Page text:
"Computing Without Pain: New Technique for the Treatment of Computer-Related Repetitive Stress Injuries (RSI)," a PowerPoint presentation along with transcript, presented and developed by Dr. Kahan, summarizing his research.

In addition, Dr. Kahan drew from more than 50 years of research into ergonomics, orthopedics, and physiology. A list of more than 150 references is available here.

"Technique Addresses Computer-Related RSI, Part One." Clinical Care Update: Occupational Medicine, Volume 8, Number 17, March 11, 2002.

"Technique Addresses Computer-Related RSI, Part Two." Clinical Care Update: Occupational Medicine, Volume 8, Number 18, March 25, 2002. [link to PDF]

Has the MouseKeyDo System been studied for efficacy?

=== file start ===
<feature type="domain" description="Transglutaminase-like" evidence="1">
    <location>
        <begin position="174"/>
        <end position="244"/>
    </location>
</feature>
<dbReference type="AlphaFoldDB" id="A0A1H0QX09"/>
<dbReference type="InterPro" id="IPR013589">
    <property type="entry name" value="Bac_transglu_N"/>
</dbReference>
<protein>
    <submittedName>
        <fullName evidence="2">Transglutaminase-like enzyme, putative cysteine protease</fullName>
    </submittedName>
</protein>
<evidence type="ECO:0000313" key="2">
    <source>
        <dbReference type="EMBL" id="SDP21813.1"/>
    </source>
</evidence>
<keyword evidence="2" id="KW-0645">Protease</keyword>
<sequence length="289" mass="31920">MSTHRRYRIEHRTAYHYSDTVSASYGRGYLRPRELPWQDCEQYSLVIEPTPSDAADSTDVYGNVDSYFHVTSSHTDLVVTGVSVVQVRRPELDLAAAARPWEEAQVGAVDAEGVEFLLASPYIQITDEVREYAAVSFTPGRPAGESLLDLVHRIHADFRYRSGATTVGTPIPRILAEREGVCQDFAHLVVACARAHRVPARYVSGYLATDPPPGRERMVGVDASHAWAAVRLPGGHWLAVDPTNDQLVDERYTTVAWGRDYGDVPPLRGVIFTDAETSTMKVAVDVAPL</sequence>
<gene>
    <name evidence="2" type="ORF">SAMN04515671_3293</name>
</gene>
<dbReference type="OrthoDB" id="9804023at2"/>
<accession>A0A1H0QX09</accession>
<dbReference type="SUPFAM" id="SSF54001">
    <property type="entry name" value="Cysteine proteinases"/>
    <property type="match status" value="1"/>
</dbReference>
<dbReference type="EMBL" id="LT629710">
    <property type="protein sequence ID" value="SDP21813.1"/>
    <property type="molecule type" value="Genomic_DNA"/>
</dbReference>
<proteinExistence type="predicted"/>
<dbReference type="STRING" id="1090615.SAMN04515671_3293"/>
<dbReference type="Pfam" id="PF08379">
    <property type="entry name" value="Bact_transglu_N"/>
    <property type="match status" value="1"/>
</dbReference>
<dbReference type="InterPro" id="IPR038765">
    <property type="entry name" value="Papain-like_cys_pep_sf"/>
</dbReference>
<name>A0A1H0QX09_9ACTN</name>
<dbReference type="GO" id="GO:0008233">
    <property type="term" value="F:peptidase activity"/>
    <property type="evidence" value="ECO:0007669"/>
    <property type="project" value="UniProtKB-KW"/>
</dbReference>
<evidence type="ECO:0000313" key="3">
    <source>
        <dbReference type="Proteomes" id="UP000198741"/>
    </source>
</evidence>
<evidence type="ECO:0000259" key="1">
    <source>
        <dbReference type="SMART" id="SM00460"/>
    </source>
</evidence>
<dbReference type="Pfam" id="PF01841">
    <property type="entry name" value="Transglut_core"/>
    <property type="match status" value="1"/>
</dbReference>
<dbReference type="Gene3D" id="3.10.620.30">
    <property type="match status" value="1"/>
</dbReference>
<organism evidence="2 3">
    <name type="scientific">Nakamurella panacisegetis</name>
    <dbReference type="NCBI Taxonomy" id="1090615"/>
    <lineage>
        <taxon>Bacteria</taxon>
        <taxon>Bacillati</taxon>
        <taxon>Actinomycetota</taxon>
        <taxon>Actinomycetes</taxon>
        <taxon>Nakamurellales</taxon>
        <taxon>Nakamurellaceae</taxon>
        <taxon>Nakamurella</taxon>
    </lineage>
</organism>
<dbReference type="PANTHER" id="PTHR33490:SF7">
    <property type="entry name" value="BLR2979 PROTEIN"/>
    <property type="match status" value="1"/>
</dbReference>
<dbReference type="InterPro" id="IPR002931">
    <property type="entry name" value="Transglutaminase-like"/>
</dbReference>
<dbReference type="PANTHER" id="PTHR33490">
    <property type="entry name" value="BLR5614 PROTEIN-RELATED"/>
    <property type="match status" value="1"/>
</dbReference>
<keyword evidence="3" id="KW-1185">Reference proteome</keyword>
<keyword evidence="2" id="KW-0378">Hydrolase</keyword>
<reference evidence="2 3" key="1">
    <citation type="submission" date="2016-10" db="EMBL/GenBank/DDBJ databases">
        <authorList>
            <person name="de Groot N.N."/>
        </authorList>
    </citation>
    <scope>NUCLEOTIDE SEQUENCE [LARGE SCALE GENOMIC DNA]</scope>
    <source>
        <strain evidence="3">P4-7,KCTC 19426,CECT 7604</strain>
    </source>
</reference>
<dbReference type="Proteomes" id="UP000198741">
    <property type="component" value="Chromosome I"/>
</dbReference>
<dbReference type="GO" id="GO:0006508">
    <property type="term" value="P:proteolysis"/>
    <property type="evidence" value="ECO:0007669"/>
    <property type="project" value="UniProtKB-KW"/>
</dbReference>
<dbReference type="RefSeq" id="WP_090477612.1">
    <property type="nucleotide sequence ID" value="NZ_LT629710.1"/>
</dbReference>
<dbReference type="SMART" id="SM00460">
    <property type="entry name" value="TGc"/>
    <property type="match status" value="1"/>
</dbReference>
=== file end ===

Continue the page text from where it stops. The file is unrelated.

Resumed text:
Researchers have conducted a three-phase investigation into the MouseKeyDo System.

Phase I evaluated the treatment outcome of 102 workers' compensation claimants who underwent individual MouseKeyDo training in a clinic-based setting.

Phase II evaluated the training experience of 81 injured employees who received MouseKeyDo training through a worksite-based group intervention program. Each was evaluated before, immediately after, and 1.3 years after the training.

Phase III further evaluated seven subjects from Phase II by examining muscle activity (as measured by surface electromyography (surface EMG) and joint ranges of motion in the upper limb and neck while they used a keyboard and mouse. Subjects were simultaneously measured for all variables both before and after the training, correlating pain and function.

Phase III subject fitted with surface EMG recording electrodes. Each strap secures two electrodes on the skin surface of the arm and one over the trapezius muscle.

An occupational therapist certified in hand therapy uses a handheld Goniometer to measure joint range of motion on a Phase III subject.

What was the outcome of the study?

  • The percentage of patients reporting less pain and the same or better function immediately after undergoing MouseKeyDo training, by group: